Digital Accessibility on a general level could also be described as 'common sense', but it is common sense, with a particular eye to putting yourself in your student's shoes. Sometimes, it is hard to see things from someone else's perspective, and it can be very useful to ask someone who is not familiar with our work to look it over and highlight things that do not make sense or that could be presented better. Below are some general guidelines, which would all really help with digital accessibility.
1. Colour choice
- Do not use white as a background colour (sorry it is here, but the web software won't allow me to change it!)
- Use good contrasts. This means avoiding colours where people may have colour-blindness issues (blue/yellow or red/green) and using dark colours on a light background and light colours on a dark background
- Try the WebAIM Color Contrast Check to experiment with colours. Click on the block of colour for the foreground and the background and then look for four 'passes' - this will tell you that you have made a good choice.
2. Appropriate headings and sub-headings
Compare these two images of word documents. Which would you rather see if you were a student?
The first is largely unformatted, text size 11 and has black text on a white background.
The second has a coloured background, uses Headings to break the page into sections and has a header which clearly shows the relevant Module Number.
Clear layout and labelling are essential to good accessibility.
There is more information on this in the section on Microsoft Word.
When creating hyperlinks, avoid using 'click here' or the full URL, and use text which shows what the link is:
Not good: Visit BBC News. Click here.
Not good: Visit BBC News. http://www.bbc.co.uk/news
Accessible: Visit BBC News
This is because of the way that screen-readers read links. It is also easier for others to read and follow the links.
4. File names and properties
Think carefully about filenames you use, and possibly consider a departmental standard convention for filenames.
Not good: doc, answers, Lab, Gambia - these are all very 'generic' and could be easily confused by students
Accessible: SPX1002_week1_additional lecture notes, DFU1330_section3_assignment brief, SPX1001_week1_ppt_intro to science
It is important to think about:
- where students will save the file - they should be encouraged from week 1 to have a structured filing system
- how they can sort their files - ideally they should be able to sort by name and the files appear in the correct order
In Microsoft Office files, when you go to File, you will see Properties on the right-hand side. You can add a title (it is a good idea to make this the same as the filename). Then you can add this as a footer on the document. Go to the footer> Insert > QuickParts>Document Property>Title - and the name of the file will be added to your footer. This means that if it is printed at any stage, someone can still find the original digital document. Adding the author can be done in a similar way and can also be useful in case anyone has any questions about the content.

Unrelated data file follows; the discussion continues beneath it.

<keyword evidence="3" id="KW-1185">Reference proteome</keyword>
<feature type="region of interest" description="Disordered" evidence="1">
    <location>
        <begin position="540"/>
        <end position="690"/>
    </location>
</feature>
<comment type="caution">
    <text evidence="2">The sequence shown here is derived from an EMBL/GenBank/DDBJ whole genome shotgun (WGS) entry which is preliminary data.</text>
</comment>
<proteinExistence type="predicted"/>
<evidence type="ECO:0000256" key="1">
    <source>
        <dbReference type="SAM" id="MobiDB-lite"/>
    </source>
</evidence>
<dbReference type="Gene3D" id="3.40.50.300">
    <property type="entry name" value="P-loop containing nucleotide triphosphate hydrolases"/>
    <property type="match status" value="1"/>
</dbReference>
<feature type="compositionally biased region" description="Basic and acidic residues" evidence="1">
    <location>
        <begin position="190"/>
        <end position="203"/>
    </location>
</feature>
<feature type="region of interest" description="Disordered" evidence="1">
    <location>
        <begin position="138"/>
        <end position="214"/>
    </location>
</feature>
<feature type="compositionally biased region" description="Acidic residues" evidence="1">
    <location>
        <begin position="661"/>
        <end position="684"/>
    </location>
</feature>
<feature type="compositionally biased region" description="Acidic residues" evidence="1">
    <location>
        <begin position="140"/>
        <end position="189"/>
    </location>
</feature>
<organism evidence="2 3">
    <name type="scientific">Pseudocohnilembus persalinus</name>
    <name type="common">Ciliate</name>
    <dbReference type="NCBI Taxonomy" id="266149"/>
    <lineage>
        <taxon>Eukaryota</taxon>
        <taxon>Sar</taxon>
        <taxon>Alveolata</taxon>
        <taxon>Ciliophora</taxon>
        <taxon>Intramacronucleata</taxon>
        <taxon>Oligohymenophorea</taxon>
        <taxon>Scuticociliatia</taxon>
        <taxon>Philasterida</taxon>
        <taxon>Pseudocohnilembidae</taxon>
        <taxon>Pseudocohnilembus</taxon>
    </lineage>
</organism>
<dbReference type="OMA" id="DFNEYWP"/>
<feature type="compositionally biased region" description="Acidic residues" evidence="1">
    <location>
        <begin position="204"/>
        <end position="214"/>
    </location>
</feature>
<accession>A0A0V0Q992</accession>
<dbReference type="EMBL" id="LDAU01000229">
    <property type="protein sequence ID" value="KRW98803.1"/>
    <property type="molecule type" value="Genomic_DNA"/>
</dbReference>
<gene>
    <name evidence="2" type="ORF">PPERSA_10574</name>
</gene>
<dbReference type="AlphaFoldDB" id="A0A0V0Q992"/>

5. Accessibility and images, charts and diagrams
We have all heard the phrase that a picture tells a thousand words, but some people cannot see the picture and would not understand what it is illustrating. The same applies to charts and diagrams, so it is really important that we enhance pictures, charts and diagrams with text. This can be done in two ways:
a) Adding ALT Text - this is text that is read out for anyone using a screenreader. It does not need to be detailed:
- An image: eg Map of Africa, highlighting location of Uganda in central area
- A chart: Growth of female employment in Westernized countries over the last centure
- A diagram: Mayer's theory of multimedia showing different inputs and the way information is processed in the brain
b) Adding some description after the image, chart or diagram, explaining what it shows - this is text that can be much more detailed and descriptive. Even when a user can see these visual cues, it is a great enhancement for many users. Learning to understand charts and diagrams is a skill in itself and having some explanation of them in words can help a user to understand what they are seeing.
Accessibility is not just about presentation. The content also needs to be 'readable'. There are 3 things to think about here:
a) The level of your language. This can be tested with Word, using the Flesch-Kincaid readability score. How to get a readability score in Word.
|100.00-90.00||5th grade||Very easy to read. Easily understood by an average 11-year-old student.|
|90.0–80.0||6th grade||Easy to read. Conversational English for consumers.|
|80.0–70.0||7th grade||Fairly easy to read.|
|70.0–60.0||8th & 9th grade||Plain English. Easily understood by 13- to 15-year-old students.|
|60.0–50.0||10th to 12th grade||Fairly difficult to read.|
|50.0–30.0||College||Difficult to read.|
|30.0–0.0||College graduate||Very difficult to read. Best understood by university graduates|
b) Acronyms - everyone uses them, and they are great for speed and efficiency, but they can be alienating to newcomers or those who are studying new material. The first time you use an acronym in a document, explain it in brackets afterwards. eg UoH (University of Huddersfield)
c) Vocabulary - this relates to both the items above, but does your document need a short glossary at the end? New terminology may need to be explained and a glossary can help.
7. Audio and video files
You should provide transcripts or closed captions for audio or video files, so that hearing-impaired students can access them.